Recently, it has been proposed that dietary factors may contribute to the etiology and progression of Sjögren's syndrome, and that nutritional intervention may modify the severity of pathological abnormalities. The objective of this study was to determine whether the nutrient intake of women with primary (1 degrees SS) or secondary (2 degrees SS; ie with systemic lupus erythematosus (2 degrees SS/SLE) or rheumatoid arthritis (2 degrees SS/RA) Sjögren's syndrome is significantly different than that of age- and gender-matched controls.

Women with Sjögren's syndrome were asked to complete the 97 General Purpose Semi-Quantitative Food Frequency Questionnaire, which consists of a list of 147 separate food items that represent the major sources of multiple nutrients. Nutritional data were evaluated in terms of absolute and energy-adjusted nutrient amounts and analyzed by ANOVA.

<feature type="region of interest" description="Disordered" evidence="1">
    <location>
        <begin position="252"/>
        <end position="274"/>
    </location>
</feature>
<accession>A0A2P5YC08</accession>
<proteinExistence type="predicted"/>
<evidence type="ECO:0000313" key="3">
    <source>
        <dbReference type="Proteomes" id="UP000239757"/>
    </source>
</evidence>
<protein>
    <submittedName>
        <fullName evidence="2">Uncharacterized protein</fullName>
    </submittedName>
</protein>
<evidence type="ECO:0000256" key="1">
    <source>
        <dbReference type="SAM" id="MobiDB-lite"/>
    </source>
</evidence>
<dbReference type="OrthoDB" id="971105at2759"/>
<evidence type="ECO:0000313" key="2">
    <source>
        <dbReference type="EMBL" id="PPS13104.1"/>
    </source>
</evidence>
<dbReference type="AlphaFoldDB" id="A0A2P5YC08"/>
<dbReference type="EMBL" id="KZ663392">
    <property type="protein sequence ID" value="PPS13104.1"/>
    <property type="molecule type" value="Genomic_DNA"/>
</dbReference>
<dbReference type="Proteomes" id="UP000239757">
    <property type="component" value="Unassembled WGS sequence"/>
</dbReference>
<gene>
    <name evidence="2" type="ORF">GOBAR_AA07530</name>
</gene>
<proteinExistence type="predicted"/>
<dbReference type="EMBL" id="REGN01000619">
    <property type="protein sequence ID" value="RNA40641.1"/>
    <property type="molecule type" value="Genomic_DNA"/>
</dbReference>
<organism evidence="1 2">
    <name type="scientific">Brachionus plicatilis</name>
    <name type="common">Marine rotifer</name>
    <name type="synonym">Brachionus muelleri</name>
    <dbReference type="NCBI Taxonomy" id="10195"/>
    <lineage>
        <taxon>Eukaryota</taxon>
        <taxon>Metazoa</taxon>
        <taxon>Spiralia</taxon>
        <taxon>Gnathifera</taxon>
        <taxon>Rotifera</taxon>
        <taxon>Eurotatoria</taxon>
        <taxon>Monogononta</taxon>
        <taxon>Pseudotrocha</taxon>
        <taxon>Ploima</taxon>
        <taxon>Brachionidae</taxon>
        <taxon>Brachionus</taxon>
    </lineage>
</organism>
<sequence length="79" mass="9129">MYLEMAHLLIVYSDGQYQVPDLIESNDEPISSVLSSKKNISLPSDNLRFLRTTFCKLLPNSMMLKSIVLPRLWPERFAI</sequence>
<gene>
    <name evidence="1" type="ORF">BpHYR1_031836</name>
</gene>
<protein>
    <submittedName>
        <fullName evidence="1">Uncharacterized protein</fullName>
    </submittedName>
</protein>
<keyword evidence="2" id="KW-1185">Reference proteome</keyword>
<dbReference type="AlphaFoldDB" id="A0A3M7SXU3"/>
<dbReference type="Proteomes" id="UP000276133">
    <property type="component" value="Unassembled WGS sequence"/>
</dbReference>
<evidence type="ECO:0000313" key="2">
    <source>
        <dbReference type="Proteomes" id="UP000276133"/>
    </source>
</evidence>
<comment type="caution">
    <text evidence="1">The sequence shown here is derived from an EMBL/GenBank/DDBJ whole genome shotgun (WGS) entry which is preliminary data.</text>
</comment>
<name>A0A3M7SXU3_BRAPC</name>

Our results showed: (a) greater intake of energy, glutamate, carbohydrates, lactose, phosphorus, caffeine and unsupplemental thiamin and riboflavin in 1 degrees SS, as well as supplemental calcium in 2 degrees SS/SLE, compared with controls; (b) greater nutrient intake of energy, protein, glutamate, methionine, tryptophan, carbohydrates, lactose, supplemental calcium and phosphorus, sodium, caffeine and unsupplemental calcium, riboflavin and thiamin in 2 degrees SS/RA, relative to 1 degrees SS and/or 2 degrees SS/SLE; (c) higher energy-adjusted values for supplemental calcium in 2 degrees SS/SLE, and for vitamin A and supplemental iron and zinc in 2 degrees SS/RA, compared with other groups; and (d) higher energy-adjusted intake of supplemental calcium, and a lower energy-adjusted intake of unsupplemental vitamin C, polyunsaturated fat, linoleic acid, omega-3 fatty acid, and specific other unsaturated fatty acids, in the Sjögren's syndrome group as a whole, relative to controls.

Our findings demonstrate that nutrient intake is altered in Sjögren's syndrome.